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Love Girls Magazine - Because Every Girl Has A Story



"It does not define me."

Writer, Shenetha Shipp

When a doctor examined Thandra and said, “There is nothing wrong with you; you just can’t see,” she was angry, but after some real soul-searching, she soon realized the doctor was right.


Close your eyes for a minute and imagine yourself cycling your way to a well-toned body on a spinning bike or lifting weights to build your muscles. With your eyes still closed, picture yourself training someone without the ability to see.  Seems almost impossible, right? Not for my sister, Thandra Ritchie.

She is a fitness guru and certified trainer, a pint-sized, energetic dynamo, with a true passion for working out. Even without her sight she is confident in her capabilities. “It has given me confidence.” she said.  "You never know what curve ball life is going to throw at you and this was a doozy, but I don't think there's anything that I can't do!"

Photo of Thandra Ritchie

She reminded me confidence is the key that unlocks drive, determination, and success in us all. It’s that all-important internal thing that gives us the green light to do whatever our minds conceive, even after the perils of life send some pretty scary things our way.

For Thandra, her scare was when she started experiencing slightly blurred vision in her left eye. The doctors thought it was temporary, but her vision got progressively worse until she was blind in her left eye. Doctors at the University of Iowa Hospitals diagnosed her condition as Neuromylytisoptica or NMO, an autoimmune deficiency of the nerve, in her case, the Optic Nerve.

The attack on her right eye came later. At first doctors were able to restore some of the vision in her right eye through treatments and medication.  They attributed the fact that she could still see to her healthy lifestyle. Then, after a seven year remission, the NMO was back, causing total blindness. Her prognosis is permanent. Doctors do not expect her vision to return.

This took a toll on her.  She told me, “At first, you lose all sense of what you were. It’s hard to get out of the bed. It’s hard to get off of the couch. It’s hard to know how the world will perceive you. It’s that fear of the unknown that holds you back the most. There were so many things wrong with me that sometimes it was hard to see the good. I didn’t know what I was best at. I felt like life had passed me by.”

Accepting that her sight would not return was huge for her. She said, “You start to appreciate the things in life that you still have and the things you love to do.” After little more than a year of being blind, she sees life from a different perspective. Her blindness has become the “new normal.” It’s not anything that is so horrific or bad anymore, she confides. “It is just a characteristic of who I am. I have dark hair. I have brown eyes. I am blind. It doesn’t define me.”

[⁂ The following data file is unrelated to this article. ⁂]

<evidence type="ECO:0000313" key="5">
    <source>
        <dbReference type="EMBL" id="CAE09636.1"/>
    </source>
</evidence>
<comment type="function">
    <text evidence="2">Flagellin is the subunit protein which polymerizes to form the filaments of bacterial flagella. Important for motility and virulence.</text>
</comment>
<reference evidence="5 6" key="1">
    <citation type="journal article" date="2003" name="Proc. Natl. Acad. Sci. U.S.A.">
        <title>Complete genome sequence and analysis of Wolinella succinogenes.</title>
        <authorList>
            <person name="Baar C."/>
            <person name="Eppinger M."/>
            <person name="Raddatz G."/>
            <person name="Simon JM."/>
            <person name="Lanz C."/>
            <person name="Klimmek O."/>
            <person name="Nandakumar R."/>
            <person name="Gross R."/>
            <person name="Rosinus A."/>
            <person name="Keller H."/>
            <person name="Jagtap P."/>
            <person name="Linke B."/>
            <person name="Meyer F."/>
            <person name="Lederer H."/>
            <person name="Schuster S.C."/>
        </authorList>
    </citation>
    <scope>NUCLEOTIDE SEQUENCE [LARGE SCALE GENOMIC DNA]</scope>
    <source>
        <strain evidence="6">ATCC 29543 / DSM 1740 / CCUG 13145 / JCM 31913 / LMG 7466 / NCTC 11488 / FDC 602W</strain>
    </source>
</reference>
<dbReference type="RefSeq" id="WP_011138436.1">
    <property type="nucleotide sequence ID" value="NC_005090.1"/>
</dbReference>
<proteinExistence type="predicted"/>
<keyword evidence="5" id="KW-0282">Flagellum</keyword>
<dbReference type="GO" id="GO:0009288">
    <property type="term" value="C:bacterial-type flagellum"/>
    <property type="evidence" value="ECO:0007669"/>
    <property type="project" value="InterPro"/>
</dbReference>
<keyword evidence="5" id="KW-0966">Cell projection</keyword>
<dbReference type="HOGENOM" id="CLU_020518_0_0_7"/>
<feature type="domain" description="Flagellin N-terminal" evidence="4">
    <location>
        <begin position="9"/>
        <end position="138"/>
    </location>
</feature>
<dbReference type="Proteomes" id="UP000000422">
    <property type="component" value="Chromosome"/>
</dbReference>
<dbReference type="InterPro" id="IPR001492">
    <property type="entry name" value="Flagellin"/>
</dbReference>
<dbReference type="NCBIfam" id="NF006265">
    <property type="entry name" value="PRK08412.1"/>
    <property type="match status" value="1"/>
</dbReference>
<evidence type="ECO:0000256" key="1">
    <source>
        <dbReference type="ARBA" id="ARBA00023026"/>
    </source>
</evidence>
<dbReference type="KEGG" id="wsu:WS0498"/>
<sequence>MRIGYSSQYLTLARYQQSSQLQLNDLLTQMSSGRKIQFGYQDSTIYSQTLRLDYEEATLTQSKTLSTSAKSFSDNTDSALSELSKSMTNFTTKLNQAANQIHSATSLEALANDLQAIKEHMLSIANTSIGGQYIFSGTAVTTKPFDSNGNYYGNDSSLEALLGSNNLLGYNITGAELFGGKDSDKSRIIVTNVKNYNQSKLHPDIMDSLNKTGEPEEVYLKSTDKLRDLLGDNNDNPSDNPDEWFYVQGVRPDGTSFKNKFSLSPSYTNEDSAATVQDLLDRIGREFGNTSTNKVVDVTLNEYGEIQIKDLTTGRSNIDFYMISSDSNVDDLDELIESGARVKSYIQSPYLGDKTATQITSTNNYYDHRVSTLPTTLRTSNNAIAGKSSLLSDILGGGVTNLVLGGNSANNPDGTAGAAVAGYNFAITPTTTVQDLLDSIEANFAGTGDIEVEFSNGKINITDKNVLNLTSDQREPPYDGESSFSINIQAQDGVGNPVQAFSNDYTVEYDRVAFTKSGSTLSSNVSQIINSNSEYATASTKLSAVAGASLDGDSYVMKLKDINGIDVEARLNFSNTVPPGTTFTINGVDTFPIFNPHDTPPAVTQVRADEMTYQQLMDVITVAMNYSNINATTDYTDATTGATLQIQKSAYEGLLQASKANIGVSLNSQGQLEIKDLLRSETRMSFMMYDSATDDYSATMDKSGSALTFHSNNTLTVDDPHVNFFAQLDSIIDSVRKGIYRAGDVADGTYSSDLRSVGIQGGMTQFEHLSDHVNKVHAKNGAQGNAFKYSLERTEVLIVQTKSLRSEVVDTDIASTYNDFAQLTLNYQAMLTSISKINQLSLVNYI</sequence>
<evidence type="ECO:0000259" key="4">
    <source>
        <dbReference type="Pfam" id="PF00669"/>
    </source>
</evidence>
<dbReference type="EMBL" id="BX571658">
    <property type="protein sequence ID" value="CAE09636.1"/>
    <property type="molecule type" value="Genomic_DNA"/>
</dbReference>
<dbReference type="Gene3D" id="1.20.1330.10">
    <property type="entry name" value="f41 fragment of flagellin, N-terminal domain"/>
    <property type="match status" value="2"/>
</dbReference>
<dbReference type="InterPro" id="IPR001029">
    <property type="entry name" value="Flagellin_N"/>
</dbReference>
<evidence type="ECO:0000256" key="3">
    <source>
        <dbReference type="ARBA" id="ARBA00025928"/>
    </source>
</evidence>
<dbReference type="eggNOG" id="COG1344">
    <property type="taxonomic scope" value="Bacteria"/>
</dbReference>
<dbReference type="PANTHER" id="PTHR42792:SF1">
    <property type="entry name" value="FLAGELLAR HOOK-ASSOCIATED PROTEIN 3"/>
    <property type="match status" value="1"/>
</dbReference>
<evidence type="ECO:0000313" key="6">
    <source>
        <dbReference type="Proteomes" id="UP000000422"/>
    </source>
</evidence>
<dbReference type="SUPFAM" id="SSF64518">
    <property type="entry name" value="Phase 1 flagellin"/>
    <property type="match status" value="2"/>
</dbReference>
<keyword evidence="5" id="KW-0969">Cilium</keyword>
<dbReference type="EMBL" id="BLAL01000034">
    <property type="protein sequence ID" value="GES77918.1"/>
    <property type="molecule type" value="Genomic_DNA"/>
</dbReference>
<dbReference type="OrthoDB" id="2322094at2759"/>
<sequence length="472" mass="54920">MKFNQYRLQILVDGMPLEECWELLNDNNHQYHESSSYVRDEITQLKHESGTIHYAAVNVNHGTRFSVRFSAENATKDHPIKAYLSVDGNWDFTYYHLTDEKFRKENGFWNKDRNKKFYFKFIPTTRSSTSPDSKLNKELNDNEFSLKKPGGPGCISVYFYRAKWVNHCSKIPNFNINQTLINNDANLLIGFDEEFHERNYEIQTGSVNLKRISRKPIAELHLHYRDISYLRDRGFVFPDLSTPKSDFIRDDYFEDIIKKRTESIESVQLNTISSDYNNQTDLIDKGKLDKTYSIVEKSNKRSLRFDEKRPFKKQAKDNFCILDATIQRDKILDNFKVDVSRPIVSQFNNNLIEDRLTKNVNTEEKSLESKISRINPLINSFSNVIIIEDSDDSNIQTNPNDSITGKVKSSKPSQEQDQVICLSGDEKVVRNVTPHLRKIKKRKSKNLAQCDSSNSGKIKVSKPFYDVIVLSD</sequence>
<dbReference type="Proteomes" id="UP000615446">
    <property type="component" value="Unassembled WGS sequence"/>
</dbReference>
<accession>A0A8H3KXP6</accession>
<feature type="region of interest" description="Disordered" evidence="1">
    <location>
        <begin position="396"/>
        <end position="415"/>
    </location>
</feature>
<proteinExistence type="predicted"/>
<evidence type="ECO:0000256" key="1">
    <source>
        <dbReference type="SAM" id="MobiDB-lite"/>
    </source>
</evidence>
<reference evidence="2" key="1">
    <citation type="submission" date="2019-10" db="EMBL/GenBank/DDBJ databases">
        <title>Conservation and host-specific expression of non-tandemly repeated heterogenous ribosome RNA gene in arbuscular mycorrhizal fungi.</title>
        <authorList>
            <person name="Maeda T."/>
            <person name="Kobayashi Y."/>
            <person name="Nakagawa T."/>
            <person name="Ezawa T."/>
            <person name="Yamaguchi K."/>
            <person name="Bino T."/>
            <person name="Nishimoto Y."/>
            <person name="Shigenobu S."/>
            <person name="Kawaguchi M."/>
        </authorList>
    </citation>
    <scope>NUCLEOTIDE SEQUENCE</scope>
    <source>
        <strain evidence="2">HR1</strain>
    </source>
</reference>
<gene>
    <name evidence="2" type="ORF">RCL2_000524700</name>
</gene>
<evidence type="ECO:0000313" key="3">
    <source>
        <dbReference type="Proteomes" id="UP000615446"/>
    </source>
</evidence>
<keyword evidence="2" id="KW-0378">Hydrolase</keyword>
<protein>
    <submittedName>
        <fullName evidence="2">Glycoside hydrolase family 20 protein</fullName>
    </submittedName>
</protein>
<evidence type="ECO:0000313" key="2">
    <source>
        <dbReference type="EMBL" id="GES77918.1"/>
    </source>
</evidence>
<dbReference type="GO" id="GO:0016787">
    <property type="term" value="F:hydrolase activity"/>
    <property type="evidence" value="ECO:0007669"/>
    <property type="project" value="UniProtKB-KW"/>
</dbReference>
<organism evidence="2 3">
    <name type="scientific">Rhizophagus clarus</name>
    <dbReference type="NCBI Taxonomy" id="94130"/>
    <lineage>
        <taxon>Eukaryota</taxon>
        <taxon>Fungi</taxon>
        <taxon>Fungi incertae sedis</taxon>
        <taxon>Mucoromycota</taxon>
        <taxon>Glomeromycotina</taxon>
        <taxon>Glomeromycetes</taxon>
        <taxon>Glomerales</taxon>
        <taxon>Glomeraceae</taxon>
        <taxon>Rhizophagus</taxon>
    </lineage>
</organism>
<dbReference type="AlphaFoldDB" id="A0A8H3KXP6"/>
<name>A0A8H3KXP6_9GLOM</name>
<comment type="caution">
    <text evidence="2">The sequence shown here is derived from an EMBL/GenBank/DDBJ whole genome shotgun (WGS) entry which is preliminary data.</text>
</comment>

Determined to enjoy life and do what she loves, she returned to physical fitness. For Thandra exercising was a stress reliever, a time to socialize and build relationships. At the YMCA (Y) she didn’t worry about her problems. She loved the comradery and it was the one place everyone went for a common goal: to get a good work out.

Staff and students say they are inspired by her. Melani Steckel has worked at the Y for 43 years. She said after Thandra lost her sight she was no longer able to teach Zumba, but the staff was motivated to find a place for her. Thandra currently teaches cycling and strength and toning classes at the Y in Muscatine, Iowa.

Aside from helping others stay active in the gym, Thandra also serves in a host of agencies dedicated to improving the lives of visually impaired people.  She is a member of the Board of Directors for the Illinois/Iowa Center for Independent Living, The National Federation of the Blind, the American Council of the Blind, Co-chair of the Quad-Cities Blind and Low Vision Friends, and the Iowa Council of the United Blind. She also travels nationally to attend agency conferences and workshops.


It's pretty obvious she puts mind over matter to accomplish all she does.  She said, “I try to stay motivated and inspire other people. I am determined to not let myself go just because I have a disability. I am going to go into every fitness class looking the part with color-coordinated fitness attire, earrings and makeup. “

The gym is not her only love, Thandra still makes time for travel and entertainment fun.  She recently danced the night away at a Janet Jackson concert. “Music is one of my biggest motivations, you just get the vibe of the music and you know what is going on. I visualized Janet on stage with her backup singers and dancers…it’s all your imagination. It’s no different than reading a book.

One aspect of life Thandra was forced to do differently is get from place to place. She misses driving, but utilizes family and a transportation service to get around.

She approaches each day with positive affirmations and credits her faith and our close, supportive family for her stability, her will to overcome adversity and her desire to help others do the same.  She tells me. “I want to be a strong force for our family because life is going to throw you some obstacles and you will not like them, but you have to persevere and push on.”

Photo of Thandra Ritchie